Early life adversity (social disadvantage and psychosocial stressors) is associated with altered microstructure in fronto-limbic pathways important for socioemotional development. Understanding when these associations begin to emerge may inform the timing and design of preventative interventions. In this longitudinal study, 399 mothers were oversampled for low income and completed social background measures during pregnancy. Measures were analyzed with structural equation analysis resulting in two latent factors: social disadvantage (education, insurance status, income-to-needs ratio [INR], neighborhood deprivation, and nutrition) and psychosocial stress (depression, stress, life events, and racial discrimination). At birth, 289 healthy term-born neonates underwent a diffusion MRI (dMRI) scan. Mean diffusivity (MD) and fractional anisotropy (FA) were measured for the dorsal and inferior cingulum bundle (CB), uncinate, and fornix using probabilistic tractography in FSL. Social disadvantage and psychosocial stress were fitted to dMRI parameters using regression models adjusted for infant postmenstrual age at scan and sex. Social disadvantage, but not psychosocial stress, was independently associated with lower MD in the bilateral inferior CB and left uncinate, right fornix, and lower MD and higher FA in the right dorsal CB. Results persisted after accounting for maternal medical morbidities and prenatal drug exposure. In moderation analysis, psychosocial stress was associated with lower MD in the left inferior CB among the lower-to-higher socioeconomic status (SES) (INR ≥ 200%) group, but not the extremely low SES (INR < 200%) group. Increasing access to social welfare programs that reduce the burden of social disadvantage and related psychosocial stressors may be an important target to protect fetal brain development in fronto-limbic pathways.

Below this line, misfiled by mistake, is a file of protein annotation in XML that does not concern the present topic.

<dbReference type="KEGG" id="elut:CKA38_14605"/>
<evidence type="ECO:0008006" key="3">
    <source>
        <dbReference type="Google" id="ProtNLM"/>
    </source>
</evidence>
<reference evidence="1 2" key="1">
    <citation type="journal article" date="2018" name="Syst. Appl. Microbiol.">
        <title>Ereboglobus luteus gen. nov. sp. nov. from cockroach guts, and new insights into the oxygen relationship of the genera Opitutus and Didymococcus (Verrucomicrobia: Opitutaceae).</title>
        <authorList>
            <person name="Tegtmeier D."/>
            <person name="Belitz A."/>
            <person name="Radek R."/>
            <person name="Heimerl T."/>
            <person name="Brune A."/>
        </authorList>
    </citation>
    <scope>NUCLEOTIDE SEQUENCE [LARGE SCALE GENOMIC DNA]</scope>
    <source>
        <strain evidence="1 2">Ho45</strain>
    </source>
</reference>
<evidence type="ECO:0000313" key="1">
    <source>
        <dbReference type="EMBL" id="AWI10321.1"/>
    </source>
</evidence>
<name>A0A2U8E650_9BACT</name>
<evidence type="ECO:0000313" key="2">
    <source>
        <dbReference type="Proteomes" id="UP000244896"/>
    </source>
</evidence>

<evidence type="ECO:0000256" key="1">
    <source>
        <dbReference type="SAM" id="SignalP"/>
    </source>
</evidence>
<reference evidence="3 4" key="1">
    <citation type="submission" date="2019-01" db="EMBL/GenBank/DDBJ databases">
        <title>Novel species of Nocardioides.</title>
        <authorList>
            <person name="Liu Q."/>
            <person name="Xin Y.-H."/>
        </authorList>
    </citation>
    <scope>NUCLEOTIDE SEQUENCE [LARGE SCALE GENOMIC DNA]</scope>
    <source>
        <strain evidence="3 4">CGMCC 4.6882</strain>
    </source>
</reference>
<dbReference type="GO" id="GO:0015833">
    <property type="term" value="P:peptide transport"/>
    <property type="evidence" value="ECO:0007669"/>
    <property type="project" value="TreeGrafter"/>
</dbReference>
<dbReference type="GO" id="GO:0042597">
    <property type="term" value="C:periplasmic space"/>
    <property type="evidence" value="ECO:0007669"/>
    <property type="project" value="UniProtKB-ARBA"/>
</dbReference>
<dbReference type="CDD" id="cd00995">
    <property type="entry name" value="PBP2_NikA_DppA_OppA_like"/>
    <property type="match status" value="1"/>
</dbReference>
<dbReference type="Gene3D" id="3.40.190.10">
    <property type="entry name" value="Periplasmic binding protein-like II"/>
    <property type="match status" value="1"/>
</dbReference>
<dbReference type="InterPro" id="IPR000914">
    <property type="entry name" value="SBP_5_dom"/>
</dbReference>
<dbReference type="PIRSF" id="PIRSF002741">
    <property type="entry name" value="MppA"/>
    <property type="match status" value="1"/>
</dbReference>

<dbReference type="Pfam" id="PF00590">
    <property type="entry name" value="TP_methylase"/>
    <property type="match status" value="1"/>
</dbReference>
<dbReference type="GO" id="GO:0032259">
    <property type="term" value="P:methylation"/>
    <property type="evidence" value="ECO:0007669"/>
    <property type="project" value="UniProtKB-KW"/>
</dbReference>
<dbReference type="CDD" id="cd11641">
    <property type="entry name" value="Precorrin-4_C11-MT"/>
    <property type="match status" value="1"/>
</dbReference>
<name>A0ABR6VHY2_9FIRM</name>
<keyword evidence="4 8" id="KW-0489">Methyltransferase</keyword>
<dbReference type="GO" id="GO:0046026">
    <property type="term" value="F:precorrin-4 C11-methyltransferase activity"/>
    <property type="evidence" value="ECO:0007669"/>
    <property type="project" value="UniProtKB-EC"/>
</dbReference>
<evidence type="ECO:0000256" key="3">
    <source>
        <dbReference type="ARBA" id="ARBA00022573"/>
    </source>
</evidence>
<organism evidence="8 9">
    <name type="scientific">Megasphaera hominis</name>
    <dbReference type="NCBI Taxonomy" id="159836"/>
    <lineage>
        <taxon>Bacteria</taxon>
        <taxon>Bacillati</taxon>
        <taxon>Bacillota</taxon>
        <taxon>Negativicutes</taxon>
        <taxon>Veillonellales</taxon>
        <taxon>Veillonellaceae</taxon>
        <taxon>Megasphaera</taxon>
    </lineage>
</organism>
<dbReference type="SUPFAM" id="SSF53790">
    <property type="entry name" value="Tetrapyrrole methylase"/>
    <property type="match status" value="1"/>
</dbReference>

Keywords: depression; diffusion MRI; prenatal; social disadvantage; stress.